My work in this thesis is concerning methods for robust inference and network analysis for non-Gaussian data, with a focus on the unique challenges presented by RNA-Sequencing and single-cell RNA-Sequencing applications. Two methods for constructing gene coexpression networks are presented—a robust method for RNASeq data, and a method for estimating directed networks from scRNA-Seq data—as well as a novel method for testing differences in gene expression.
The first proposed method provides a new way of estimating the correlation of non-Gaussian data, which in turn can be used to infer gene function. The most straightforward way of constructing a coexpression network is to connect gene pairs whose expressions are highly correlated under different experimental conditions. Usually, this correlation is measured by the Pearson's correlation coefficient, which, however, does not directly apply to data generated from RNA-Seq technique. RNA-Seq data are non-negative integers which cannot be properly modeled by a Gaussian distribution, and moreover, these counts have mean values that are proportional to the sequencing depths, and thus there are no identically distributed “replicates.” Directly normalizing counts by the corresponding sequencing depths and then using Pearson's correlation coefficient can be of low efficiency. The proposed method, iCC, is a generalization of the Pearson's correlation coefficient that can be directly applied to RNA-Seq data. On simulation data, it shows higher efficiency in distinguishing coexpressed gene pairs from unrelated gene pairs. In a real dataset, iCC generates a coexpression network that appears to more closely agree with experimentally validated networks than other methods. More generally, iCC can be used for calculating the correlation coefficient for any two series of random variables.
The second proposed method is for constructing gene co-expression networks based on single-cell RNA-Sequencing data. The algorithm is called LEAP, or Lagbased Expression Associations for Pseudotime-series data, and utilizes the estimated pseudotime of the cells to find gene co-expression that involves time delay, building off traditional time-series analysis techniques. Regular correlation-based GCNs only describe simultaneous gene co-expressions. By using the time information that is virtually freely available in scRNA-Seq data, LEAP is able to capture associations that were hidden by the time lags. The asymmetric associations detected by LEAP more likely reflect regulatory relationships as they describe which gene follows another gene in expression. Applied to a real data set, LEAP not only identifies more true relationships than a traditional correlation-based network, but also captures directed, and thereby regulatory, relationships.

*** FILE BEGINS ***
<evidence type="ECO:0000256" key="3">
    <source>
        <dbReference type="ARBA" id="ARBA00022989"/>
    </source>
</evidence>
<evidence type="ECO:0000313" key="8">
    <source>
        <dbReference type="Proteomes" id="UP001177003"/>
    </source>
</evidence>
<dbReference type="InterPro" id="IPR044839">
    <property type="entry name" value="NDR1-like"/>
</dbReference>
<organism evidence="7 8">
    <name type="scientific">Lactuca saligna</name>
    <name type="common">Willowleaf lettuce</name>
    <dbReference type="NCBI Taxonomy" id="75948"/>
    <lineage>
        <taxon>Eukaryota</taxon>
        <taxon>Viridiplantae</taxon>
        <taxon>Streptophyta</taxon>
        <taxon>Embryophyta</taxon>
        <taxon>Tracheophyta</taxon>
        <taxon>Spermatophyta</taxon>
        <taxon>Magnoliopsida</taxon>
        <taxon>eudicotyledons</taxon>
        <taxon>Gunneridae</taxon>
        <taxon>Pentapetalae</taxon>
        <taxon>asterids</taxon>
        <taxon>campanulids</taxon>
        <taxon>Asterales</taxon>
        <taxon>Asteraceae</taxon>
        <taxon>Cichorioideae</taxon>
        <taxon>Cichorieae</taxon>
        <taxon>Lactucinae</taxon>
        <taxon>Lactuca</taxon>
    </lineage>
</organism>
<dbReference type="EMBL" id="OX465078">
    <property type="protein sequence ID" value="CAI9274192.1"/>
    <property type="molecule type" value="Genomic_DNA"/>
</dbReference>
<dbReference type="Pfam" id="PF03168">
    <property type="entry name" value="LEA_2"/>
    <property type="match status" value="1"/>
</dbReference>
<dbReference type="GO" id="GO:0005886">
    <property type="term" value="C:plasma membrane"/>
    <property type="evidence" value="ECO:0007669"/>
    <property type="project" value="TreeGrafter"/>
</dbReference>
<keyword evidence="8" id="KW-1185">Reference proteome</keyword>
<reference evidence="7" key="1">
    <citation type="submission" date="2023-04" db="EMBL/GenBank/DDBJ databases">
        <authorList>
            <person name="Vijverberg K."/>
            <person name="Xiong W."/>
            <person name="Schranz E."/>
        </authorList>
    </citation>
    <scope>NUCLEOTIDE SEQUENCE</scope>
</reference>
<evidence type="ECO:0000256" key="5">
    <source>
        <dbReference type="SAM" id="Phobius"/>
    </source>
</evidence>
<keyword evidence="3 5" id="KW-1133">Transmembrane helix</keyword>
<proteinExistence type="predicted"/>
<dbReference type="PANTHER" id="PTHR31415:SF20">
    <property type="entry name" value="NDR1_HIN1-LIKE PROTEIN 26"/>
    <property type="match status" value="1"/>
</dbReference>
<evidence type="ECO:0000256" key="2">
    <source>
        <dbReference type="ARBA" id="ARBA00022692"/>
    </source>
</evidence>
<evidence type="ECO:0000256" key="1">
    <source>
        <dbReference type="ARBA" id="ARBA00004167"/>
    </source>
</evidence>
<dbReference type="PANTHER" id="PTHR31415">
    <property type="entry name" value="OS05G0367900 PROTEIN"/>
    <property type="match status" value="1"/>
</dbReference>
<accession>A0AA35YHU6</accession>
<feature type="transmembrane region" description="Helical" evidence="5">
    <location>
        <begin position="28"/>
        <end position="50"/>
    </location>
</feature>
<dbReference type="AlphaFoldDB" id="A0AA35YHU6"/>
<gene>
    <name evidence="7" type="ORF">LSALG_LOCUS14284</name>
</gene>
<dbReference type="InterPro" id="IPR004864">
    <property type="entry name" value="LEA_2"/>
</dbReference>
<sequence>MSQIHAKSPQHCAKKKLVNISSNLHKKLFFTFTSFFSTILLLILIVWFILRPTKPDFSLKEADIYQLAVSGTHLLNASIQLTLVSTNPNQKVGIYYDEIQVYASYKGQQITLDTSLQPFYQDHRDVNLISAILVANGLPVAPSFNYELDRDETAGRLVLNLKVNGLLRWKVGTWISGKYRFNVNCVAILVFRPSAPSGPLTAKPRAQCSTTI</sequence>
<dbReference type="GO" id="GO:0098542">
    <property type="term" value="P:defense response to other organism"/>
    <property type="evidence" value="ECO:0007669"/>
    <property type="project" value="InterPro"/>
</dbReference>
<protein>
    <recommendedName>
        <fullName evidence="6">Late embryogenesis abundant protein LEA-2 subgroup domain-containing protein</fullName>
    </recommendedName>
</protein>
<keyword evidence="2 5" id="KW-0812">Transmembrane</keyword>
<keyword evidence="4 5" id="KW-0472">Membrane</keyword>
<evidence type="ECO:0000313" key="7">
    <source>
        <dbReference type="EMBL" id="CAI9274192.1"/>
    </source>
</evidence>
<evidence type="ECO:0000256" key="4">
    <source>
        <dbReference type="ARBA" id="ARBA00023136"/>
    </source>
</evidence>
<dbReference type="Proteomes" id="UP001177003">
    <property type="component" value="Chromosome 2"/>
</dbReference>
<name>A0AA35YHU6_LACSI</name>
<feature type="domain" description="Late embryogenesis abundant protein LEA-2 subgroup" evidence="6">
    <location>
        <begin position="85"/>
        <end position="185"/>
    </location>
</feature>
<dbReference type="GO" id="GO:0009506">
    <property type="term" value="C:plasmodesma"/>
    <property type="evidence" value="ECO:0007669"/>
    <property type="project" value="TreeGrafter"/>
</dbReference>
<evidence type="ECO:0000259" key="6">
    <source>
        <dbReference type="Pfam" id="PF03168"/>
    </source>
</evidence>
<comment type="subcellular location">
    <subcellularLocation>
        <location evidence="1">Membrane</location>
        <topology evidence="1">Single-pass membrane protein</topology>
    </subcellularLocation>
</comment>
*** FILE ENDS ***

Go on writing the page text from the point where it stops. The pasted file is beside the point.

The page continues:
Finally, the third method is a new way of detecting differentially expressed (DE) genes, which show different average expression levels in different sample groups, and thus can be important biological markers. While many methods have been proposed for detecting DE genes, and are generally very successful, these methods need to be further tailored and improved for cancerous data. Tumor samples often feature quite diverse expression—some even appear as huge outliers—and this diversity is much larger than that in the control group. The proposed method, DiPhiSeq, can detect not only genes that show different average expressions, but also genes that show different diversities of expressions in different groups. These "differentially dispersed" genes can be important clinical markers. DiPhiSeq uses a redescending penalty on the quasi-likelihood function, and thus has superior robustness against outliers and other noise. Simulations and real data analysis demonstrate that DiPhiSeq outperforms existing methods in the presence of outliers, and identifies unique sets of genes.
|Commitee:||Buechler, Steved, Li, Jun, Liu, Fang|
|School:||University of Notre Dame|
|Department:||Applied and Computational Mathematics and Statistics|
|School Location:||United States -- Indiana|
|Source:||DAI-B 80/06(E), Dissertation Abstracts International|
|Keywords:||Coexpression networks, Differential expression, Gene expression, Network analysis, RNA sequencing, Robust inference|
Copyright in each Dissertation and Thesis is retained by the author. All Rights Reserved
The supplemental file or files you are about to download were provided to ProQuest by the author as part of a
dissertation or thesis. The supplemental files are provided "AS IS" without warranty. ProQuest is not responsible for the
content, format or impact on the supplemental file(s) on our system. in some cases, the file type may be unknown or
may be a .exe file. We recommend caution as you open such files.
Copyright of the original materials contained in the supplemental file is retained by the author and your access to the
supplemental files is subject to the ProQuest Terms and Conditions of use.
Depending on the size of the file(s) you are downloading, the system may take some time to download them. Please be